Tibet advocacy groups in the United States have called on Ambassador-designate Gary Locke to advocate for Tibet in his tenure as U.S. Ambassador to the People’s Republic of China. In a letter to Ambassador-designate Locke the coalition of American Tibet Support Groups requests that he “be a consistent and reliable advocate for the rights and aspirations of the Tibetan people.” Currently the Secretary of Commerce, Gary Locke awaits Senate confirmation as Ambassador to China.
“We will be counting on you to be a consistent and reliable advocate for the rights and aspirations of the Tibetan people per the abundant policies established by the U.S. Congress and successive Administrations,” said the letter, which was organized by the International Campaign for Tibet and signed by ten groups which are listed below.
This letter comes at a time when the Chinese government has intensified its crackdown across Tibet. In connection with celebrations organized by the Chinese Communist Party of its rule in Tibet, Tibetan areas have been made limits to tourists and foreign journalists and diplomats.
In addition to raising the case of the continued crackdown at the Kirti monastery, the letter cites issues of particular concern to U.S. authorities including the geopolitical significance of the Tibetan watershed, the recent call for language rights among Tibetan students, and the fate of political prisoners like the Panchen Lama.
Encouraging the new Ambassador to take on his Tibet portfolio with vigor, the letter notes that “Tibet is an unquestionable issue of morality and justice. American interest in Tibet is due in part to the Tibetans’ non-violent struggle for cultural, political, and religious rights as well as the geopolitical importance that Tibet holds for the region.”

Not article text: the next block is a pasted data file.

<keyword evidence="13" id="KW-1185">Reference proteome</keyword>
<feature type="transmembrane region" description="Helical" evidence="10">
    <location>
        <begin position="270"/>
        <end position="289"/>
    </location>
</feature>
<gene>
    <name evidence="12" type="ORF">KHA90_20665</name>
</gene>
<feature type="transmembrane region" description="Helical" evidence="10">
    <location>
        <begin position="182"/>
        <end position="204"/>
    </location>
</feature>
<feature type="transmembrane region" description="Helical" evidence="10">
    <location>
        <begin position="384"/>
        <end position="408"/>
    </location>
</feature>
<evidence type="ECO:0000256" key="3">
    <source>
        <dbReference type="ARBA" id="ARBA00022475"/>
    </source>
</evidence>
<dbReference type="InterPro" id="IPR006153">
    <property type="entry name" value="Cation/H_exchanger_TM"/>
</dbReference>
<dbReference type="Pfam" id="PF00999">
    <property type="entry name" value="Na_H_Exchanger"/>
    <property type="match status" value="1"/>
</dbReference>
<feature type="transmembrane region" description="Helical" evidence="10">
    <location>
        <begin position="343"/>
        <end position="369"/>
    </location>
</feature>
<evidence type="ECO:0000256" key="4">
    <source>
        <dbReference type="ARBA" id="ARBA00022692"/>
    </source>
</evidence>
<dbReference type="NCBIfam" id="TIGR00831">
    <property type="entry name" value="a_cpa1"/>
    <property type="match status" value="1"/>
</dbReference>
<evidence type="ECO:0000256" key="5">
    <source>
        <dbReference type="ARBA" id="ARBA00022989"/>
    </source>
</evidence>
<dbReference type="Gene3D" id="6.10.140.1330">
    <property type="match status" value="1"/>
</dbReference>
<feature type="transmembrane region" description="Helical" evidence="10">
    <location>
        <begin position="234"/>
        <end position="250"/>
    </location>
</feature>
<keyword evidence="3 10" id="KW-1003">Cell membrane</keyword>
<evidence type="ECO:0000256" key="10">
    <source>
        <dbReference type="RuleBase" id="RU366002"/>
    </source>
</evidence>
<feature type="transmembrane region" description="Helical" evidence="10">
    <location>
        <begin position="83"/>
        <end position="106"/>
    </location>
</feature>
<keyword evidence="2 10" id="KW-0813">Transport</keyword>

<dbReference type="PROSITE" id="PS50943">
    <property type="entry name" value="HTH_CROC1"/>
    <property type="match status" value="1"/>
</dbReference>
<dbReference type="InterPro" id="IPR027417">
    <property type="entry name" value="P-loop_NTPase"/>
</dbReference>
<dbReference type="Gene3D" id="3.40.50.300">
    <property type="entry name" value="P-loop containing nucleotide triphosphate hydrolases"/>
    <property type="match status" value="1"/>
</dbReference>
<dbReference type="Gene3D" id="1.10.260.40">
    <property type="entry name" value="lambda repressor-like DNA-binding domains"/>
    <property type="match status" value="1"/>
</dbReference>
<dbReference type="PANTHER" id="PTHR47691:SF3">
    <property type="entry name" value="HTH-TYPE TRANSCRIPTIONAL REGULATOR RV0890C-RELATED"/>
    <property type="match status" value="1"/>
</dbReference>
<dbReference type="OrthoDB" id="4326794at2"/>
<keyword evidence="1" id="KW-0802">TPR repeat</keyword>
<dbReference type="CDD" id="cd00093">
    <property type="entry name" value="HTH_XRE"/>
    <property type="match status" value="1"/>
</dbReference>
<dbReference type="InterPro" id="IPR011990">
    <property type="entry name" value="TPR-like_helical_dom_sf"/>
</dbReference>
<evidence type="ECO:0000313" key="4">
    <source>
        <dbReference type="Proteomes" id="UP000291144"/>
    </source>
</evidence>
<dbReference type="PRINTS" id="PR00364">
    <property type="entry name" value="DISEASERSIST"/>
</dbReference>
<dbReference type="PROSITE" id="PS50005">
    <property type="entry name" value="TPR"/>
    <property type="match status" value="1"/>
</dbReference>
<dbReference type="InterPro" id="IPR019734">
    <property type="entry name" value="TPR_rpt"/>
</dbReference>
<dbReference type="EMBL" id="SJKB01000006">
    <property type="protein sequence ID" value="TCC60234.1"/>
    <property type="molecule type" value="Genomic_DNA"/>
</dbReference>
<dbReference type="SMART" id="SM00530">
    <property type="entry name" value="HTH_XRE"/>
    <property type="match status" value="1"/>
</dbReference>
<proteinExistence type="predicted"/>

Text of the letter follows:
July 12, 2011
The Honorable Gary Locke
US Department of Commerce
1401 Constitution Ave., NW
Washington, DC 20230
Dear Secretary Locke:
We would like to congratulate you on your nomination for the position of U.S. Ambassador to the People’s Republic of China. As you await confirmation by the Senate and prepare to settle into life in Beijing, we would like to reinforce the importance Tibet and issues facing the Tibetan people hold in your portfolio as Ambassador to China.
Tibet is an unquestionable issue of morality and justice. American interest in Tibet is due in part to the Tibetans’ non-violent struggle for cultural, political, and religious rights as well as the geopolitical importance that Tibet holds for the region. The Chinese government’s long-standing suppression of Tibetans’ cultural and religious freedom, as well as its denial of basic human rights of the Tibetan people in the face of non-violent resistance, have long been catalysts for U.S. engagement. Furthermore, Tibet’s mountainous and glacial terrain has provided a buffer zone between India and China as well as the source of water for six of Asia’s major rivers. Its geopolitical significance is important to security in Asia.
The U.S. government has taken great interest in Tibet, as evidenced by the large corpus of policy and programs developed on Tibet. In 2002 Congress passed the Tibetan Policy Act into law, codifying the position of the Special Coordinator for Tibetan Issues in the State Department to oversee Tibet programs and promote the Tibetan-Chinese dialogue. Among its other provisions, the Act requires Tibet-specific sections of the annual reports on human rights and religious freedom, directs advocacy for political prisoners and set principles for U.S. support of development projects in Tibet. It also requires the U.S. Ambassador to meet with the 11th Panchen Lama, who was disappeared in 1995, and to seek his release in order to pursue his religious education.